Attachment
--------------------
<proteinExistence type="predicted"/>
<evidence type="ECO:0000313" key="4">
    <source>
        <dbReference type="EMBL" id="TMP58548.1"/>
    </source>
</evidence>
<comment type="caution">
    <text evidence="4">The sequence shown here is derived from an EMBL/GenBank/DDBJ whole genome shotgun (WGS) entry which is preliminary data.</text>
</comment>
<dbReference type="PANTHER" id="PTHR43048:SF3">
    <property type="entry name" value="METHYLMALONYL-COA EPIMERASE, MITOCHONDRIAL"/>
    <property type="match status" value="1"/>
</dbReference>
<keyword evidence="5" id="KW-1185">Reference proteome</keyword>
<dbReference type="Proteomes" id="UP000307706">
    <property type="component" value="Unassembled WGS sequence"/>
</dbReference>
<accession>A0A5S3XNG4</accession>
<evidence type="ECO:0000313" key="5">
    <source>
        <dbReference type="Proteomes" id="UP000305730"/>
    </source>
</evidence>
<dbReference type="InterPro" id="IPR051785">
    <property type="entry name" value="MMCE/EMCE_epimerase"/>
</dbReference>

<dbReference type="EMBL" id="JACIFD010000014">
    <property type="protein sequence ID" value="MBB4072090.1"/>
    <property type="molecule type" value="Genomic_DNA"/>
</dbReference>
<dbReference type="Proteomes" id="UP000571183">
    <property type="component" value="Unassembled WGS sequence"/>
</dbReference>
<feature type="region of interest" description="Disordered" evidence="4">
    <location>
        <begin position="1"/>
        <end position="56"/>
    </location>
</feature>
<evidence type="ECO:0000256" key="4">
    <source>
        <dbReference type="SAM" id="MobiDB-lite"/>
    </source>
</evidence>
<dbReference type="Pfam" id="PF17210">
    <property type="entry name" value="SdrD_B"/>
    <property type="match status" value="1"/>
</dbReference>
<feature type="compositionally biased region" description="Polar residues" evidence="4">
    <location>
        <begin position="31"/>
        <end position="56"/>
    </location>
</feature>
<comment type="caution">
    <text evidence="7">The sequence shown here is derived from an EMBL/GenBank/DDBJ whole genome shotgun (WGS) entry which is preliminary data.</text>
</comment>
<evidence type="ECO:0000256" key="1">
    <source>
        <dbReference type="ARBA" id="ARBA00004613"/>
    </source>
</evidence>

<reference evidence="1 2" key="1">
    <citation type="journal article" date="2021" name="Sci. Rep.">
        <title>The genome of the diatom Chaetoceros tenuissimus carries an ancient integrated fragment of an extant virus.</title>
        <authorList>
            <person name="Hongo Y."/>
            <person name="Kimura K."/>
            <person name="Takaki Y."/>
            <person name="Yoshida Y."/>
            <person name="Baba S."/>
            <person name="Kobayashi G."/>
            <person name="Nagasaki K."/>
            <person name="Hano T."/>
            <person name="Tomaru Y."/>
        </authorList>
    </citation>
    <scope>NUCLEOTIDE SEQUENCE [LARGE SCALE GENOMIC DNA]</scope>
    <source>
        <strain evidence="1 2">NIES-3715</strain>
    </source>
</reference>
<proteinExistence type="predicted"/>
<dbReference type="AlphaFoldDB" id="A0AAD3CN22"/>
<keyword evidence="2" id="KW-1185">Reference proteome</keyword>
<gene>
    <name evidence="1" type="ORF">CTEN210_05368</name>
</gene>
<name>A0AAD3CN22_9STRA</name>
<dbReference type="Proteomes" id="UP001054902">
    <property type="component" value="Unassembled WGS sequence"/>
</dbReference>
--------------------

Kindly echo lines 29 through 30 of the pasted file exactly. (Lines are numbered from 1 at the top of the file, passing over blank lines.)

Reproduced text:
    <property type="molecule type" value="Genomic_DNA"/>
</dbReference>